Greenies can be all ages though. I currently have a dressage "greenie" that I originally purchased to "flip." He had so much potential I felt I should just keep him instead... Haha, so you certainly never know what you might get. Might get a trail horse at best, might get a world beater. That's half the fun!



  6. #6
    Join Date
    Sep. 13, 2006
    Location
    At the back of the line
    Posts
    4,016

    Default

    When I replaced Dobbin I looked at a horse that was made. Wow was she. I really wanted her but trainers were afraid of what had been done ot her by other trainer. So I bought an older greenie. Got burned big time. Got another greenie cause my budget was gone. This one may turn out good but not as good as the made horse for quite a while, though I have a lot more time with this one.

    If you can get a greenie for little or nothing you wont lose much if they dont work out for what you want. Maybe he wants to rein when you want dressage. You can give him away without feeling bad. Lets face it, giving them away might be the only option.

    OTOH, if you can get a made horse for little or nothing, thats my vote.
    “Management is doing things right; leadership is doing the right things.” Peter Drucker



  7. #7
    Join Date
    Oct. 24, 2001
    Location
    Virginia
    Posts
    2,835

    Default

    There is a middle ground between completely made and green bean If you're not sure what you want, or what pricing will look like, why not look at some that are well-started and have a little milage, but aren't totally broke? You'd have a horse that would be good to do some things straight off, but you could still have fun learning more together.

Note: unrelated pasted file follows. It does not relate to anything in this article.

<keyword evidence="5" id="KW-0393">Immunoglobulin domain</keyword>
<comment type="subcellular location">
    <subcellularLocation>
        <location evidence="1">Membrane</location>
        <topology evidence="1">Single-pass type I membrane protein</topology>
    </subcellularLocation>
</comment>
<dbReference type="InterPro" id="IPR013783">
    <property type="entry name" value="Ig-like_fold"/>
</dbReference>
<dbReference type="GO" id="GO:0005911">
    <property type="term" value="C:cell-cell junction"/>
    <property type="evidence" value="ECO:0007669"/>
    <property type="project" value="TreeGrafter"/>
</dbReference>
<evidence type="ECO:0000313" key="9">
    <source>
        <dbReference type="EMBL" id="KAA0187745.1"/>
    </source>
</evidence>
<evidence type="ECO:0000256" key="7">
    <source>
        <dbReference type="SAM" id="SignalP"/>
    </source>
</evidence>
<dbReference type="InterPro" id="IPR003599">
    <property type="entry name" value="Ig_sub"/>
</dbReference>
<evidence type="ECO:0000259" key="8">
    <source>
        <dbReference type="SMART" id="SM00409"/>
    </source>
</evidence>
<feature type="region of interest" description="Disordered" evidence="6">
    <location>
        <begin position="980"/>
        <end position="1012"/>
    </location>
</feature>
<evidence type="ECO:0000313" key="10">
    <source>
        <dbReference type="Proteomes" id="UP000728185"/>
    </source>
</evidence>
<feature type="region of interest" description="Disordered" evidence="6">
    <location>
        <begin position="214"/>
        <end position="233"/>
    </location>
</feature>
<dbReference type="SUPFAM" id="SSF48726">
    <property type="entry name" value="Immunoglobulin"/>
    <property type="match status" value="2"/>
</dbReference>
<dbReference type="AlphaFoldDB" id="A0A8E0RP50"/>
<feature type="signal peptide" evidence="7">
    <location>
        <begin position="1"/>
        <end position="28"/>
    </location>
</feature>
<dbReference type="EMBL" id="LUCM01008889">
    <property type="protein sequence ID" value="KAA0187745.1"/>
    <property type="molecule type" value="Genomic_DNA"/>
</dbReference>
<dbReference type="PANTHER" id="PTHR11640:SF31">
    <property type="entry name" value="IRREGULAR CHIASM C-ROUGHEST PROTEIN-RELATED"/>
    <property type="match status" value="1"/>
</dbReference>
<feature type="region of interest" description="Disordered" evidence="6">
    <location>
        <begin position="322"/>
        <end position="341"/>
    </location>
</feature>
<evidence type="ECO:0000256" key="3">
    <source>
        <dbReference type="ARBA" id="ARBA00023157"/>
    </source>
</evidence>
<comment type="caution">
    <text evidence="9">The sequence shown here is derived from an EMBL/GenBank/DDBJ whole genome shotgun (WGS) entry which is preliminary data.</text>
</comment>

8. #8
    Join Date
    Oct. 16, 2000
    Location
    Los Angeles, CA
    Posts
    2,539

    Default

    I voted for "made" horse... Basically, I'm just old and tired.

    Seb
    Aca-Believe it!!



  9. #9
    Join Date
    Feb. 3, 2000
    Location
    Nokesville, VA
    Posts
    35,580

    Default

    I prefer a green horse.

    But I am DEFINITELY NOT "saving money" in the long term.
    Janet

    chief feeder and mucker for Music, Spy, Belle and Tiara. Someone else is now feeding and mucking for Chief and Brain (both foxhunting now).



  10. #10
    Join Date
    Aug. 15, 2006
    Location
    SoCal
    Posts
    671

    Default

    To me, it's really a question only you can answer. That needs to be based on if you actually *enjoy* working with green horses. Would you have more satisfaction in the long run knowing that you did most of the training with the horse, or does it not matter?
    Mighty Thoroughbred Clique
    Racing Enthusiast Clique
    Careful, you might end up in my novel!



  11. #11
    Join Date
    Mar. 1, 2003
    Location
    Happily in Canada
    Posts
    5,231

    Default

    I voted "made" horse because in this economy, you can probably pick up a really nice horse for far less than the cumulative costs would be of a greenie + upkeep and training for several years.

    But then it depends on what you want right now. Some days it's nice to do the planning and potential thing. Other days you really appreciate coming to the barn and knowing you can have a nice relaxing ride with no surprises
    Blugal

    You never know what kind of obsessive compulsive crazy person you are until another person imitates your behaviour at a three-day. --Gry2Yng



  12. #12
    Join Date
    Oct. 5, 1999
    Location
    A place called vertigo
    Posts
    13,821

    Default

    Check out the 'Tweens, meaing a horse that will jump around 3' but not always consistently, and has the potential to do a little more with some time and mileage. there are a lot of people who don't have the time or money to get a horse through the middle ground of being green and being a packer, but the horse certainly has the potential and ability to be a packer. that way you can go show, but still have the challenge of ironing out the wrinkles and putting the polish on, but without the complete frustration of green!



  13. #13
    Join Date
    Jun. 20, 2006
    Posts
    524

    Default

    I always buy the green beans. I have so much fun training and watching the horse progress.



  14. #14
    Join Date
    Mar. 9, 2006
    Location
    Lucama, NC
    Posts
    5,868

    Default